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Thread: Question regarding accessory and primary structures

  1. #1
    Cyburbian dandy_warhol's avatar
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    Question regarding accessory and primary structures

    This situation came up at a recent pre-app meeting. I wanted to get your thoughts on the matter.

    Applicant owns lots A, B, and C, which are contiguous but not combined. Applicant's residence is on lot A, lots B & C are vacant. Applicant proposes to put 900 SF garage on lot B (would require area variance for size).

    Zoning code does not allow accessory structure as sole structure on a lot.

    However, a small portion of the residence, < 50sf, is on lot B.

    Does lot B then contain a primary structure thereby allowing the accessory structure?
    In the end, we will remember not the words of our enemies, but the silence of our friends. -Martin Luther King Jr.

  2. #2
    Cyburbian Raf's avatar
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    My first inkling would be no. Can the property owner request a lot line adjust of A & B (even C if necessary to even things out) to add in the garage to lot A, than apply for a variance (i hope there is a good reason for the variance) for said garage?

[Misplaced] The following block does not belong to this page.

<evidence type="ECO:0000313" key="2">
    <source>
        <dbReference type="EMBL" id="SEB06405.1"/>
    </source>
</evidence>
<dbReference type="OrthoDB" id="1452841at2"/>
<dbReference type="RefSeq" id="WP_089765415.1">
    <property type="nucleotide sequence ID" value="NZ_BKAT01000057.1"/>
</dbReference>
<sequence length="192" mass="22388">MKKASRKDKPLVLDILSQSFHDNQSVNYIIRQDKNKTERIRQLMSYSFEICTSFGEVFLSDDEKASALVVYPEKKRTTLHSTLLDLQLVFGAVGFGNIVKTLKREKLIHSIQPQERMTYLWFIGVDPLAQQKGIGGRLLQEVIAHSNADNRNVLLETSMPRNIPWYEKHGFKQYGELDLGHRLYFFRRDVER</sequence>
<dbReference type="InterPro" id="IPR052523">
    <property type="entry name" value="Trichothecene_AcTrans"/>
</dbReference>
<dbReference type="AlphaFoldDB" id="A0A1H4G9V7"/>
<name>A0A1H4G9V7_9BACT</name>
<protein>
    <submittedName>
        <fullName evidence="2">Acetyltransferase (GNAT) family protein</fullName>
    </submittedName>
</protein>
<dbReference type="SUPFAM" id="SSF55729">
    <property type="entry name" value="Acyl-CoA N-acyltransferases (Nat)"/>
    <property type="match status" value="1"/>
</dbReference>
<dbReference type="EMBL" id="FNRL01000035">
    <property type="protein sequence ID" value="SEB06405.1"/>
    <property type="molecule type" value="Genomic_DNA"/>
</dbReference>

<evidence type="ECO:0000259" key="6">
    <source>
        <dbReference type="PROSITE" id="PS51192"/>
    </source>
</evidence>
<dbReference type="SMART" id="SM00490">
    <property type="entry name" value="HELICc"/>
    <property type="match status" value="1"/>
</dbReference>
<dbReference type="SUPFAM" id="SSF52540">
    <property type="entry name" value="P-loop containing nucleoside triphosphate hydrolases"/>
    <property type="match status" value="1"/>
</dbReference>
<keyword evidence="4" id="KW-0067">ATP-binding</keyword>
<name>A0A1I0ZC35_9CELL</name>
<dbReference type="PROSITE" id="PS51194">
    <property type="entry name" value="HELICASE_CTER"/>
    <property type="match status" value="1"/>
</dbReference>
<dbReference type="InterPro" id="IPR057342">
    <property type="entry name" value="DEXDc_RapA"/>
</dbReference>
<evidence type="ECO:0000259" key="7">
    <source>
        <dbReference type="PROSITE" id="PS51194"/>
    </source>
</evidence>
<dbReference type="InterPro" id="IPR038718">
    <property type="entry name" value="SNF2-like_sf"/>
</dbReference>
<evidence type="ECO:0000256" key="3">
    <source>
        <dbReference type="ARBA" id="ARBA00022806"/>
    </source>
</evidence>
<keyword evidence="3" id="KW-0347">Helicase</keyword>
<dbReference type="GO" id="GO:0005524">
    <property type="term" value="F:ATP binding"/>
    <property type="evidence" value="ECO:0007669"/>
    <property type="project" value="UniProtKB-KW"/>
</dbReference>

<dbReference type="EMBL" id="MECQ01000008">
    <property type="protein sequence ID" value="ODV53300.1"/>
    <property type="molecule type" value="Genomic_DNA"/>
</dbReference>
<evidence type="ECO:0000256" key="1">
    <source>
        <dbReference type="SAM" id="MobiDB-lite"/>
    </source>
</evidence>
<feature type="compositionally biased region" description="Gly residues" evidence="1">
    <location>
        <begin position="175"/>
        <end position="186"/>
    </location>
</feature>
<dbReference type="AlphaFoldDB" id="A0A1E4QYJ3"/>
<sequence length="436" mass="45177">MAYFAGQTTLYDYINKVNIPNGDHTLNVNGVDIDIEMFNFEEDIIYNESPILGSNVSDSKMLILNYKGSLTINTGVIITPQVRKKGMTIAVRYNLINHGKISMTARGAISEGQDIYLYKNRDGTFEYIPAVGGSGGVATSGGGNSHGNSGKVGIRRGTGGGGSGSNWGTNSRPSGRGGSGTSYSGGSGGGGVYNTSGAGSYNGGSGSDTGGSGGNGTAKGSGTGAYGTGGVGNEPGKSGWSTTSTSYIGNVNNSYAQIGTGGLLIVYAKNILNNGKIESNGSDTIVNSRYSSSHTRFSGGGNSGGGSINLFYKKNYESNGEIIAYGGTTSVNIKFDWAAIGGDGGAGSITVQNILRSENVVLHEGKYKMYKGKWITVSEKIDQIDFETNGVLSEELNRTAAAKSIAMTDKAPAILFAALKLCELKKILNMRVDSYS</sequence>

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  3. #3
    Cyburbian Plus JNA's avatar
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    Around here we say if the principle structure is/has been built across the property line, essentially they have combined the two lots, so yes we would allow a garage.

    Accessory structures by our code have to be smaller in height & sqft to the primary so their house would be pretty small.
    Last edited by JNA; 17 Mar 2010 at 12:02 PM.
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  4. #4
    Cyburbian stroskey's avatar
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    Realistically he would never sell Lot B separately because there is a portion of the house on it but sometimes lot line adjustments can be more complicated than not so that isn't always the best answer. What you could do is allow how to build it but first have his attorney attach an "Affidavit of Non-Severability" to Lots A and B which means they are still separate legal parcels but the Abstract/Title says they can never be sold separately - this is effectively joining them but it a lot easier on the Recorder's Office.

  5. #5
    Cyburbian Emeritus Chet's avatar
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    NO. Require lot combination. But... is lot C non-conforming? If so, that should be combined also. The reason for combining A&B - they could, in the future, be conveyed separately, resulting in a conconformity.

    EDIT: Even with an encroachment from A, they in theory can be conveyed separately.

  6. #6